Disclaimer: Contains spoilers.
If you're of the opinion that Spider-Man has been rebooted too many times in the last two decades, hold onto your hats. The animated adventure Spider-Man: Into the Spider-Verse introduces no less than seven new versions of the character within a single film.
Miraculously, instead of feeling like too much of a good thing, “Into the Spider-Verse” is simply a very good thing. The film captures the sprawling interconnectivity of comic-book universes in a way that no other feature film has. Anything can happen, and it usually does. It's incredibly thrilling to watch, impressively emotional throughout, and easily the best Spider-Man movie since Spider-Man 2.
Spider-Man: Into the Spider-Verse introduces us Miles Morales, a half-black, half-Latino teenager torn between his overbearing yet good-natured police officer father Jefferson and his more relaxed, sketchier uncle Aaron. While Miles practices his graffiti art with his uncle, he's bitten by a radioactive spider. We all know what that means.
The problem isn't just that Miles starts sticking to his fellow classmates, or that his inner monologue gets louder (one of the film's most satisfying jokes). The problem is that he stumbles across Spider-Man fighting Kingpin in the middle of a giant inter-dimensional rift device. Miles watches helplessly as Spider-Man dies, and he promises to finish what the hero started, namely to prevent the Kingpin from using the machine again, lest it destroy the world.
While he's wallowing in guilt and self-doubt, Miles stumbles across yet another Peter Parker/Spider-Man, Spider-Gwen, Spider-Noir, Spider-Ham and a SP//dr. 'Spider-Persons' across the multi-verse have been sucked into Miles's reality because of Kingpin's machine, and they need to stop him and return to their own time periods before they blink out of existence.
The plot seems like it should be too much for one film to handle, but Spider-Verse wisely stays focused on Miles and his story, and uses all the other characters for support.
Miles Morales is an incredibly captivating new hero, in a story that challenges him in every conceivable way. His powers force upon him an awkward physicality that robs him of his previous confidence. His oath to save the world is such a heavy weight around his shoulders that he always looks ready to collapse. And his loyalties to his family are strained past the breaking point, in a subplot that has the sort of dramatic heft we haven't seen in a superhero film in a very, very long time.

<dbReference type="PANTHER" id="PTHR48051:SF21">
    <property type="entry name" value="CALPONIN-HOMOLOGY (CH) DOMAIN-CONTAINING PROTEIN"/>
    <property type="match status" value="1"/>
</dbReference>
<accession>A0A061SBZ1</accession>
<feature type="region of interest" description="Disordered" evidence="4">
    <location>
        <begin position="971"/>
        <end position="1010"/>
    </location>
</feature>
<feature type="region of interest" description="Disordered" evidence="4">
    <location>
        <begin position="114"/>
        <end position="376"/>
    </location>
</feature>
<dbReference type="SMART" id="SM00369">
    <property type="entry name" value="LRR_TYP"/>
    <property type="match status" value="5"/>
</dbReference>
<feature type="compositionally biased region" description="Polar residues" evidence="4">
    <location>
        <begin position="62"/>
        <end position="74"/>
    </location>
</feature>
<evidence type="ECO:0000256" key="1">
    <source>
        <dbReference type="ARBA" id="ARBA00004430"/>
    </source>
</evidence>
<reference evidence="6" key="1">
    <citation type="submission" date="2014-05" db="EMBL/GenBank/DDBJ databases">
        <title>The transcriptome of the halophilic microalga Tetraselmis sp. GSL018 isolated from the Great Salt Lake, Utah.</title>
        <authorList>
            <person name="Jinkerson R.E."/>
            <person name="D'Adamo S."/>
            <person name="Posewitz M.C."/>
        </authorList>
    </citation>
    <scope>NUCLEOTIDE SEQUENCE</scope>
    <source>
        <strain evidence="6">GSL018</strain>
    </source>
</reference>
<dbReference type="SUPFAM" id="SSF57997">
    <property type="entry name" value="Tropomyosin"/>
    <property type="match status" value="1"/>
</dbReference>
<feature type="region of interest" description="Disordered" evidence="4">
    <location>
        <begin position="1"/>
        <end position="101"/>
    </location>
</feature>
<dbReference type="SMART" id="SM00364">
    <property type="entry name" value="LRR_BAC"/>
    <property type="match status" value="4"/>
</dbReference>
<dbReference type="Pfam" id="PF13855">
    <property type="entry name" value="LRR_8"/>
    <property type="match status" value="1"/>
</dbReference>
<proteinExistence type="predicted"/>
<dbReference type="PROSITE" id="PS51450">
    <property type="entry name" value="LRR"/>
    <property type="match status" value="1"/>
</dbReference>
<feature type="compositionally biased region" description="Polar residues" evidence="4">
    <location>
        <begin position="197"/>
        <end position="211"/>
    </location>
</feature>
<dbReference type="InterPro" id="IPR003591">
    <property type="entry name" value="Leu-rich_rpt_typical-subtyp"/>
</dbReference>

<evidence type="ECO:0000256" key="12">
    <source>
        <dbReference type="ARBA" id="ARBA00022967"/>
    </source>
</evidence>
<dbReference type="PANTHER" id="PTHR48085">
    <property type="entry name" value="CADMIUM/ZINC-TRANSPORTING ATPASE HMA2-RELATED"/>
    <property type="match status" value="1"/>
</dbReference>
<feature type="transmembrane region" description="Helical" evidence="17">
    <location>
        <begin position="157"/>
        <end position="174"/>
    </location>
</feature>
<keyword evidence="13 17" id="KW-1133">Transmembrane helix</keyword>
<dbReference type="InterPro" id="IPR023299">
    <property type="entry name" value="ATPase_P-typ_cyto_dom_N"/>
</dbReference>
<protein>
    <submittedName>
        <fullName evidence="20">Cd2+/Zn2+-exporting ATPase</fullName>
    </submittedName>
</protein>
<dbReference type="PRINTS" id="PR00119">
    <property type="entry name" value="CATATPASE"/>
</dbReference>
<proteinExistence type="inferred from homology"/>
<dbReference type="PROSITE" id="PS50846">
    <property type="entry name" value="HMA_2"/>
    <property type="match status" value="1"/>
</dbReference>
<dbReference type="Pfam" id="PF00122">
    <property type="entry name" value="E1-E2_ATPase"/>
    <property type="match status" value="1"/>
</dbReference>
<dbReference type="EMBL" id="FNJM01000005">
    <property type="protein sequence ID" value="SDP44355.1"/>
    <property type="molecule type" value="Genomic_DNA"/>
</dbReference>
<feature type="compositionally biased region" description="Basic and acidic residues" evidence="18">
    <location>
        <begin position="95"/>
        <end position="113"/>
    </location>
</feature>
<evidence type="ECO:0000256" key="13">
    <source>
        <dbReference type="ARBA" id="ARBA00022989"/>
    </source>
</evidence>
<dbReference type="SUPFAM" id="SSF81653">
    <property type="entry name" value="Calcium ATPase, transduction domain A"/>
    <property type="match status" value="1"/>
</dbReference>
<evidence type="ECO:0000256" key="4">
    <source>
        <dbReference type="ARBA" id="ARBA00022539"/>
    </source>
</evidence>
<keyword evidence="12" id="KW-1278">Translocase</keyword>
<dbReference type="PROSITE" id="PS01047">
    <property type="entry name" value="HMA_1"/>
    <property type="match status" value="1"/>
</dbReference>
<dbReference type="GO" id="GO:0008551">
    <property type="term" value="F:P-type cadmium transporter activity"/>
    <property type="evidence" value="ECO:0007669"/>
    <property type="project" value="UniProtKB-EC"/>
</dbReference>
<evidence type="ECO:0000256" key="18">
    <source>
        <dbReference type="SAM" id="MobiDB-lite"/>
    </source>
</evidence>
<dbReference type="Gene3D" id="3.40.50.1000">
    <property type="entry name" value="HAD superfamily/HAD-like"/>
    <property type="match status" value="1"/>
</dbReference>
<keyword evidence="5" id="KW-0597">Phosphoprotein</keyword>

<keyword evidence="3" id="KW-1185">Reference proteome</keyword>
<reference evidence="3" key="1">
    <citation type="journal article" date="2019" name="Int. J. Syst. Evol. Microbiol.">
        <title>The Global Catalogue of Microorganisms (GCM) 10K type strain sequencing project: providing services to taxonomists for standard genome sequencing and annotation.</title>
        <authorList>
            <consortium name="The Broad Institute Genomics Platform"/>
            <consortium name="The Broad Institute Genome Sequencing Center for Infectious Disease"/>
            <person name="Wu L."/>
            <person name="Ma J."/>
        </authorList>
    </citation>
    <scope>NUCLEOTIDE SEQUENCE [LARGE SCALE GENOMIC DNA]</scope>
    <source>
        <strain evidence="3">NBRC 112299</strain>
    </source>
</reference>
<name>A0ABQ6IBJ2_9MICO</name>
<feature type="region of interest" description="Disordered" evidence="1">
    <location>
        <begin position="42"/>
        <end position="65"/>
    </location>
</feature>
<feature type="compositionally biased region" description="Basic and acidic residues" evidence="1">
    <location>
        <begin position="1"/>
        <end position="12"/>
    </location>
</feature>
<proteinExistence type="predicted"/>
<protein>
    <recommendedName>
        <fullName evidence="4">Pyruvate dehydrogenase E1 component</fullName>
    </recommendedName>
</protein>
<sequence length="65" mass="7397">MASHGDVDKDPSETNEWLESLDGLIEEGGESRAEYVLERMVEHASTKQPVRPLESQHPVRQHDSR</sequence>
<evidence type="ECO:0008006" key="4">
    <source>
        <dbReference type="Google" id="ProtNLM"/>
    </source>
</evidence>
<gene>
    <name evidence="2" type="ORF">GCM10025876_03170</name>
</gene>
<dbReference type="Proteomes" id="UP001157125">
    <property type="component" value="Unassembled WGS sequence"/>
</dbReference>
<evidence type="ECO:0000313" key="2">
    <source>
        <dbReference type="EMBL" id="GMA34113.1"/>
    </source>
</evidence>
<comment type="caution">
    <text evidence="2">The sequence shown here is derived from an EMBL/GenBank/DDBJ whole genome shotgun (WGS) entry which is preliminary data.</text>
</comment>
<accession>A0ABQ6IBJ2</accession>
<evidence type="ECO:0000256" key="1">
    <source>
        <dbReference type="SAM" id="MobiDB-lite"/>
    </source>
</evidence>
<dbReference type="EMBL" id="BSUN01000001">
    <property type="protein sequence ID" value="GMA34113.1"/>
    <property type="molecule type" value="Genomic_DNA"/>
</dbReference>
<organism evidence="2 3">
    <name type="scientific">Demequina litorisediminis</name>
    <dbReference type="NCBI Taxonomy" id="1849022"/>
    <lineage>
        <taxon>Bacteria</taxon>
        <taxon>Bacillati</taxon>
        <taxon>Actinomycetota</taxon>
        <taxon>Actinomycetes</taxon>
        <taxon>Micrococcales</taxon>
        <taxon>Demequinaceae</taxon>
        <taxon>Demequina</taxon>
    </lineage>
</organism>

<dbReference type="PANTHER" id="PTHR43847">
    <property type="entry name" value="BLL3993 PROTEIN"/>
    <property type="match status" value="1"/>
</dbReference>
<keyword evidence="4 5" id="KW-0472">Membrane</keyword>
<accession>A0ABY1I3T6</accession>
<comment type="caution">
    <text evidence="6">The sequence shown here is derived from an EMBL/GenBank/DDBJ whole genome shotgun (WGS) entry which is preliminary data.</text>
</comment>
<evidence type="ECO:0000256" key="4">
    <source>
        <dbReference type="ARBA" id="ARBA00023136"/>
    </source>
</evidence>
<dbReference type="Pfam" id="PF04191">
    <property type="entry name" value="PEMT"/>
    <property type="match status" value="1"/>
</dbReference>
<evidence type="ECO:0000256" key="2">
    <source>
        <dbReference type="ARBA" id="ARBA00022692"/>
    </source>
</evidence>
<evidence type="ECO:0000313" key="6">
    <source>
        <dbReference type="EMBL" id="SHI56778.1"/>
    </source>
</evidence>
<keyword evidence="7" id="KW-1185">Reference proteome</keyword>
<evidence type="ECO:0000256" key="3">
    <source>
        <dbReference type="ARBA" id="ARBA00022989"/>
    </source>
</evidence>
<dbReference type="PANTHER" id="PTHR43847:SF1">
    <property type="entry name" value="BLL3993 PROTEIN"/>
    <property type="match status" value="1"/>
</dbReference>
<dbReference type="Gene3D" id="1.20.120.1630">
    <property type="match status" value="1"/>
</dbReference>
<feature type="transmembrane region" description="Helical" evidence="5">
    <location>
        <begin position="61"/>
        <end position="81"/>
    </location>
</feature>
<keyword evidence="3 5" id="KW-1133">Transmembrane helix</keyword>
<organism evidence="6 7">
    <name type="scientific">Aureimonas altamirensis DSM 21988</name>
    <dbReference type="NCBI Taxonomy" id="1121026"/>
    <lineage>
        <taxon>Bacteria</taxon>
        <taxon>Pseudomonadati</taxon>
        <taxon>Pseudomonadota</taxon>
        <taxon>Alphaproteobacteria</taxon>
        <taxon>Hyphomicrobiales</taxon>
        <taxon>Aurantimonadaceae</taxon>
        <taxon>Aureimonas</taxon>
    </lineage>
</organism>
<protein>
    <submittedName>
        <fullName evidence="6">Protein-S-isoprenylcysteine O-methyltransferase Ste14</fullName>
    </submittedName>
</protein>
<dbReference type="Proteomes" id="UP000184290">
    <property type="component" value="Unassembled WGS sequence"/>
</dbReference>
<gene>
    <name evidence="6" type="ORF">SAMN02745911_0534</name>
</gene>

Spider-Verse understands all too well that the appeal of Spider-Man is neither the hero's powers nor the tragic back-story. It's the unmistakable sense that the universe has it out for this person, and he or she is going to persevere anyway, through good humor and good intentions. Miles and Peter seem permanently trapped in violent routines, getting hit by cars, falling off buildings, dragged by trains, and hiding their identities behind flimsy excuses.
As hilarious it is and it's easily the funniest Spider-Man movie ever, the film also evokes a greater sense of tragedy than any film in the series since Sam Raimi's original. The heroes are elastic, but life is fragile, and death is very real. If you include flashbacks, the film has a rather impressive body count. What's more, each of these deaths still motivates the characters left alive, so mortality is always at the forefront of our thoughts, even when the heroes are effortlessly throwing cars around inside a swirling knick-knack vortex of death.
If you've watched the trailers, it goes without saying that animation style sets it apart from other conventional animations. It is an aesthetically jaw-dropping trip across Brooklyn. “Spider-Verse” celebrates its print origins with bold graphics and mainstays of comic-book style, including thought balloons, printed words and wavy lines to indicate a tingling Spidey Sense. It's almost as if the characters feel liberated due to these gorgeous animations.
Spider-Man: Into the Spider-Verse represents some of the best superhero storytelling on the market. The frenetic animation and freewheeling story offer audiences a sense of boundless dynamism. Watching “Into the Spider-Verse” evokes feelings of sitting cross-legged on the floor of your bedroom, eating cookies and immersing yourself in outrageous, mostly inviting new worlds.